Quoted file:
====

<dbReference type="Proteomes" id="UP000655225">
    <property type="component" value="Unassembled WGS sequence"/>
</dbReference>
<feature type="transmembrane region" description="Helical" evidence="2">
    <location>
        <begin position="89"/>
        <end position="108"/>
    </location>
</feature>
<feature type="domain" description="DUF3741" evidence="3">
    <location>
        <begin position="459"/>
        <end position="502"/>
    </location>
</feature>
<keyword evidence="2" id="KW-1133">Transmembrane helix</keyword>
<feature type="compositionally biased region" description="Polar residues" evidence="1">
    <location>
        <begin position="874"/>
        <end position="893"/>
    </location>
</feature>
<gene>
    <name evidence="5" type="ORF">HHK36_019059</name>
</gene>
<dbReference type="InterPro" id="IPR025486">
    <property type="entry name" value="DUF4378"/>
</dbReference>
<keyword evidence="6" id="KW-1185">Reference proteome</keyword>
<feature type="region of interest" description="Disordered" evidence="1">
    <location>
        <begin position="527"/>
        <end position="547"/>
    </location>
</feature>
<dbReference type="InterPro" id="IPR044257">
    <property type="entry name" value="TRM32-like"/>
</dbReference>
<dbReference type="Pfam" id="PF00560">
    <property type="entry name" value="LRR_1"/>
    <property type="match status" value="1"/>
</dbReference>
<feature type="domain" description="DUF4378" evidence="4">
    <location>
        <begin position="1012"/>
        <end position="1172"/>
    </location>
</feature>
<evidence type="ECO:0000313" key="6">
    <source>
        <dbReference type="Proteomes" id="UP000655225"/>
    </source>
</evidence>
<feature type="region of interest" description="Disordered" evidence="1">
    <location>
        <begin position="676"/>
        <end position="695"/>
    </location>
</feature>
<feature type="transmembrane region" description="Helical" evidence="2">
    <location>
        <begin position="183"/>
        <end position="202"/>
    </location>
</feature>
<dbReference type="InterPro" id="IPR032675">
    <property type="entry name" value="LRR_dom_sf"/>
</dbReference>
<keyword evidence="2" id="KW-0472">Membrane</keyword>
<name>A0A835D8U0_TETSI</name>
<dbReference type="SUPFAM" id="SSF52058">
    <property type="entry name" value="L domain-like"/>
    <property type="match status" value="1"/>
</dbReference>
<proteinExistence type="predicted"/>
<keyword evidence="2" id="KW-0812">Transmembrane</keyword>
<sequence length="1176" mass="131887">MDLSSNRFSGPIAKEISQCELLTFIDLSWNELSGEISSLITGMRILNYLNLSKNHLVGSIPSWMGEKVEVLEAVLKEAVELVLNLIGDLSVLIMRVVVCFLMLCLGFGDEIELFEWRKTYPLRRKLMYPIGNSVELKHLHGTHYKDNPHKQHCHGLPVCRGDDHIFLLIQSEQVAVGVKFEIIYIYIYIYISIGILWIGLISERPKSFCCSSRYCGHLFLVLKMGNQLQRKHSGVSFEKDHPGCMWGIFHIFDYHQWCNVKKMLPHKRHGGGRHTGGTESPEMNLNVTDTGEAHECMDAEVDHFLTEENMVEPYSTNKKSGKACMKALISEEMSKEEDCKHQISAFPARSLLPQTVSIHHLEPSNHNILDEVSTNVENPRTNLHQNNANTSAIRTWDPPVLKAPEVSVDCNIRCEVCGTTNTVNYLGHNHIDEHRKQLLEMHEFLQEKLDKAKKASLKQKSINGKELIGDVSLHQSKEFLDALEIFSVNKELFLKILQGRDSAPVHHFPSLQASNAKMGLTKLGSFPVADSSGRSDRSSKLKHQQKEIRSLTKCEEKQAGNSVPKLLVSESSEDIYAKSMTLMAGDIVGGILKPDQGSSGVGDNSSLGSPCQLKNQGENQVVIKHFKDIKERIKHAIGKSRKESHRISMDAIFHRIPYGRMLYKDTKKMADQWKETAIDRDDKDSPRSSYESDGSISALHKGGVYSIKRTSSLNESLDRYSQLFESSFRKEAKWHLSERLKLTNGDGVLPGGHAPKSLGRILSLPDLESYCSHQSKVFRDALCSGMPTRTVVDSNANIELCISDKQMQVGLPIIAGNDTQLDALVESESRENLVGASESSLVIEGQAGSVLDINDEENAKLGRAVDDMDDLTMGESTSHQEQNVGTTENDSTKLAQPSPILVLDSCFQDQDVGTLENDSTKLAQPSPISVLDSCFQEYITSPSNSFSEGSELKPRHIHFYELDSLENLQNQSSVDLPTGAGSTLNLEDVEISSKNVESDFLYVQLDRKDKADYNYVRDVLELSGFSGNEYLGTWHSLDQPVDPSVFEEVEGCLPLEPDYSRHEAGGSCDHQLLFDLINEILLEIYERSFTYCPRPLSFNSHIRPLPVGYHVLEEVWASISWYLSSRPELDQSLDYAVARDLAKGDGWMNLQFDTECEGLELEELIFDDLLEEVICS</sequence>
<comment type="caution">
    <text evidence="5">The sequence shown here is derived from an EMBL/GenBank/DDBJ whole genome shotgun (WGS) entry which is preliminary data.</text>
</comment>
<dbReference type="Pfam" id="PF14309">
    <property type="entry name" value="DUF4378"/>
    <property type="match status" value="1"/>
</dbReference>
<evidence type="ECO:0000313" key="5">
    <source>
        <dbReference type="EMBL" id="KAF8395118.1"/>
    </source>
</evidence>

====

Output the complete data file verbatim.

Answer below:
<dbReference type="Proteomes" id="UP000655225">
    <property type="component" value="Unassembled WGS sequence"/>
</dbReference>
<feature type="transmembrane region" description="Helical" evidence="2">
    <location>
        <begin position="89"/>
        <end position="108"/>
    </location>
</feature>
<feature type="domain" description="DUF3741" evidence="3">
    <location>
        <begin position="459"/>
        <end position="502"/>
    </location>
</feature>
<keyword evidence="2" id="KW-1133">Transmembrane helix</keyword>
<feature type="compositionally biased region" description="Polar residues" evidence="1">
    <location>
        <begin position="874"/>
        <end position="893"/>
    </location>
</feature>
<gene>
    <name evidence="5" type="ORF">HHK36_019059</name>
</gene>
<dbReference type="InterPro" id="IPR025486">
    <property type="entry name" value="DUF4378"/>
</dbReference>
<keyword evidence="6" id="KW-1185">Reference proteome</keyword>
<feature type="region of interest" description="Disordered" evidence="1">
    <location>
        <begin position="527"/>
        <end position="547"/>
    </location>
</feature>
<dbReference type="InterPro" id="IPR044257">
    <property type="entry name" value="TRM32-like"/>
</dbReference>
<dbReference type="Pfam" id="PF00560">
    <property type="entry name" value="LRR_1"/>
    <property type="match status" value="1"/>
</dbReference>
<feature type="domain" description="DUF4378" evidence="4">
    <location>
        <begin position="1012"/>
        <end position="1172"/>
    </location>
</feature>
<evidence type="ECO:0000313" key="6">
    <source>
        <dbReference type="Proteomes" id="UP000655225"/>
    </source>
</evidence>
<feature type="region of interest" description="Disordered" evidence="1">
    <location>
        <begin position="676"/>
        <end position="695"/>
    </location>
</feature>
<feature type="transmembrane region" description="Helical" evidence="2">
    <location>
        <begin position="183"/>
        <end position="202"/>
    </location>
</feature>
<dbReference type="InterPro" id="IPR032675">
    <property type="entry name" value="LRR_dom_sf"/>
</dbReference>
<keyword evidence="2" id="KW-0472">Membrane</keyword>
<name>A0A835D8U0_TETSI</name>
<dbReference type="SUPFAM" id="SSF52058">
    <property type="entry name" value="L domain-like"/>
    <property type="match status" value="1"/>
</dbReference>
<proteinExistence type="predicted"/>
<keyword evidence="2" id="KW-0812">Transmembrane</keyword>
<sequence length="1176" mass="131887">MDLSSNRFSGPIAKEISQCELLTFIDLSWNELSGEISSLITGMRILNYLNLSKNHLVGSIPSWMGEKVEVLEAVLKEAVELVLNLIGDLSVLIMRVVVCFLMLCLGFGDEIELFEWRKTYPLRRKLMYPIGNSVELKHLHGTHYKDNPHKQHCHGLPVCRGDDHIFLLIQSEQVAVGVKFEIIYIYIYIYISIGILWIGLISERPKSFCCSSRYCGHLFLVLKMGNQLQRKHSGVSFEKDHPGCMWGIFHIFDYHQWCNVKKMLPHKRHGGGRHTGGTESPEMNLNVTDTGEAHECMDAEVDHFLTEENMVEPYSTNKKSGKACMKALISEEMSKEEDCKHQISAFPARSLLPQTVSIHHLEPSNHNILDEVSTNVENPRTNLHQNNANTSAIRTWDPPVLKAPEVSVDCNIRCEVCGTTNTVNYLGHNHIDEHRKQLLEMHEFLQEKLDKAKKASLKQKSINGKELIGDVSLHQSKEFLDALEIFSVNKELFLKILQGRDSAPVHHFPSLQASNAKMGLTKLGSFPVADSSGRSDRSSKLKHQQKEIRSLTKCEEKQAGNSVPKLLVSESSEDIYAKSMTLMAGDIVGGILKPDQGSSGVGDNSSLGSPCQLKNQGENQVVIKHFKDIKERIKHAIGKSRKESHRISMDAIFHRIPYGRMLYKDTKKMADQWKETAIDRDDKDSPRSSYESDGSISALHKGGVYSIKRTSSLNESLDRYSQLFESSFRKEAKWHLSERLKLTNGDGVLPGGHAPKSLGRILSLPDLESYCSHQSKVFRDALCSGMPTRTVVDSNANIELCISDKQMQVGLPIIAGNDTQLDALVESESRENLVGASESSLVIEGQAGSVLDINDEENAKLGRAVDDMDDLTMGESTSHQEQNVGTTENDSTKLAQPSPILVLDSCFQDQDVGTLENDSTKLAQPSPISVLDSCFQEYITSPSNSFSEGSELKPRHIHFYELDSLENLQNQSSVDLPTGAGSTLNLEDVEISSKNVESDFLYVQLDRKDKADYNYVRDVLELSGFSGNEYLGTWHSLDQPVDPSVFEEVEGCLPLEPDYSRHEAGGSCDHQLLFDLINEILLEIYERSFTYCPRPLSFNSHIRPLPVGYHVLEEVWASISWYLSSRPELDQSLDYAVARDLAKGDGWMNLQFDTECEGLELEELIFDDLLEEVICS</sequence>
<comment type="caution">
    <text evidence="5">The sequence shown here is derived from an EMBL/GenBank/DDBJ whole genome shotgun (WGS) entry which is preliminary data.</text>
</comment>
<dbReference type="Pfam" id="PF14309">
    <property type="entry name" value="DUF4378"/>
    <property type="match status" value="1"/>
</dbReference>
<evidence type="ECO:0000313" key="5">
    <source>
        <dbReference type="EMBL" id="KAF8395118.1"/>
    </source>
</evidence>